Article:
DePaul University College of Communication > Faculty & Staff > Faculty Focus > Focus on Faculty: Scott Vyverman

Focus on Faculty: Scott Vyverman

Scott Vyverman, faculty manager of Radio DePaul, serves as an advisor to the student-run radio station located in University Hall on the Lincoln Park Campus. Radio DePaul received the Best Streaming College Radio Station award in 2012. (Photo by Kate Hohenstatt)

by Kate Hohenstatt

As the faculty manager for Radio DePaul and instructor in the College of Communication, Scott Vyverman knows what it's like to work with students and supervise a successful program. Thanks to his efforts, Radio DePaul is an award winning radio station that is nationally recognized as one of the best, even winning Best Station in the Nation by the Intercollegiate Broadcasting System in 2010.

Read on to learn more about why Vyverman became interested in college radio and where he sees the profession going in the near future.
 
Tell us a little about yourself and your role as the Faculty Manager of Radio DePaul?
I am the faculty manager of Radio DePaul and Radio DePaul Sports, both of which are online-only channels. I started at DePaul in 2001. I fell in love with radio at about 10 years old and 30-plus years later, I still love it. Entertaining and informing people with your voice continues to fascinate me. On a personal note, I live in the suburbs with my wife and two kids, Nicholas and Casey.
 
How did you first get involved in radio broadcasting?
After falling in love with radio at an early age, being a radio performer seemed like a natural profession for me. I studied and practiced radio at Columbia College in Chicago. My first job was in DeKalb, IL at WDEK. I eventually got my break in Chicago as a DJ at Windy 100 and WLIT. Somewhere along the way I started teaching. Devoting my life to higher education was the best professional decision that I ever made.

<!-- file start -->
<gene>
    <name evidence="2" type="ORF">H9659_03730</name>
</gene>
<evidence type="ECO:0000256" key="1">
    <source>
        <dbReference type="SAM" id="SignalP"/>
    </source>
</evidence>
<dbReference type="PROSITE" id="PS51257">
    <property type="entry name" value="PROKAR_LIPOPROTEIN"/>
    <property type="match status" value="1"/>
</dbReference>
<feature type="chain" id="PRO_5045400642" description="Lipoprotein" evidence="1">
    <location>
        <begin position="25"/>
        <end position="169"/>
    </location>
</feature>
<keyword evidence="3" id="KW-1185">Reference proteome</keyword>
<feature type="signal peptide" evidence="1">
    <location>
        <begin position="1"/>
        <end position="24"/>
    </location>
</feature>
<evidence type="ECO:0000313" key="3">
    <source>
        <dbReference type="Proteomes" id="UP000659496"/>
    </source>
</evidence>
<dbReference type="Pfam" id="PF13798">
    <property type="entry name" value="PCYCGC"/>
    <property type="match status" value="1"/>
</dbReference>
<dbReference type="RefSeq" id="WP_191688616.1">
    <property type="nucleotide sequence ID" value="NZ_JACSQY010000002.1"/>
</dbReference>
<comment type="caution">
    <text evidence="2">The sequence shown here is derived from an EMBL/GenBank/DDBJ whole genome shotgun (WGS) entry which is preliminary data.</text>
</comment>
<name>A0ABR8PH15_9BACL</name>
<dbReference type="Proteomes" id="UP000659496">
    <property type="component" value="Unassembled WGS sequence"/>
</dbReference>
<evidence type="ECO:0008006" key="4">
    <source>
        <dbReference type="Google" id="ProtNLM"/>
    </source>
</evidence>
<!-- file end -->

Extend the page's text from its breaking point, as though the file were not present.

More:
What advances or changes have you seen over the years regarding student media or college radio?
The art of entertaining and informing through radio hasn't changed much, but the science and technology of radio has changed dramatically. While people still listen to AM and FM radio, many are listen to streaming radio, including fans of Radio DePaul. Behind the scenes of modern stations, audio cables have been replaced with Ethernet cables. It's kind of mind blowing to see what it takes to generate an audio stream that can be heard around the world
 
Why did Radio DePaul decide to produce a phone app? What does this mean for the future of Radio DePaul?
We believe that our app is a game changer for us. It's free and easy to download. Both channels, podcasts, and other content are at people's fingertips. Potential listeners might not be in the car to listen to AM and FM, but everyone has their phones with them at all times, which is to say that Radio DePaul is with them at all times.
 
Radio DePaul is nationally recognized as one of the top college radio stations. What do you think makes Radio DePaul so successful?
It took a long time to earn our status as an elite college station. I believe that we didn't get the national respect that we deserved because radio purists didn't believe that streaming radio stations were "real" radio stations. Once we won Best Station in the Nation 2010, everything seemed to change. We didn't have to fight for respect any longer. Rather, we had to work harder to stay at the top. I'm lucky that such talented and dedicated DePaul students find their way to Radio DePaul. I teach and assist a lot, but in the end it's their work, creativity and passion that got us where we are.
 
Do you have any other projects you are currently working on that you would like to share with us?
I'm always looking for new challenges. I've checked off a few things on my to-do list over the past few years, like starting and maintaining a high-quality podcast and meeting the needs of our mobile listeners with an attractive, but simple, app. I'm hoping that we will add a radio facility in the Loop someday. I believe there's enough interest in radio to support a second radio facility. I also would love to find the time to write a definitive radio textbook, but with two active kids at home and a full plate at DePaul, that's easier said than done.

Originally published on DePaul Newsline.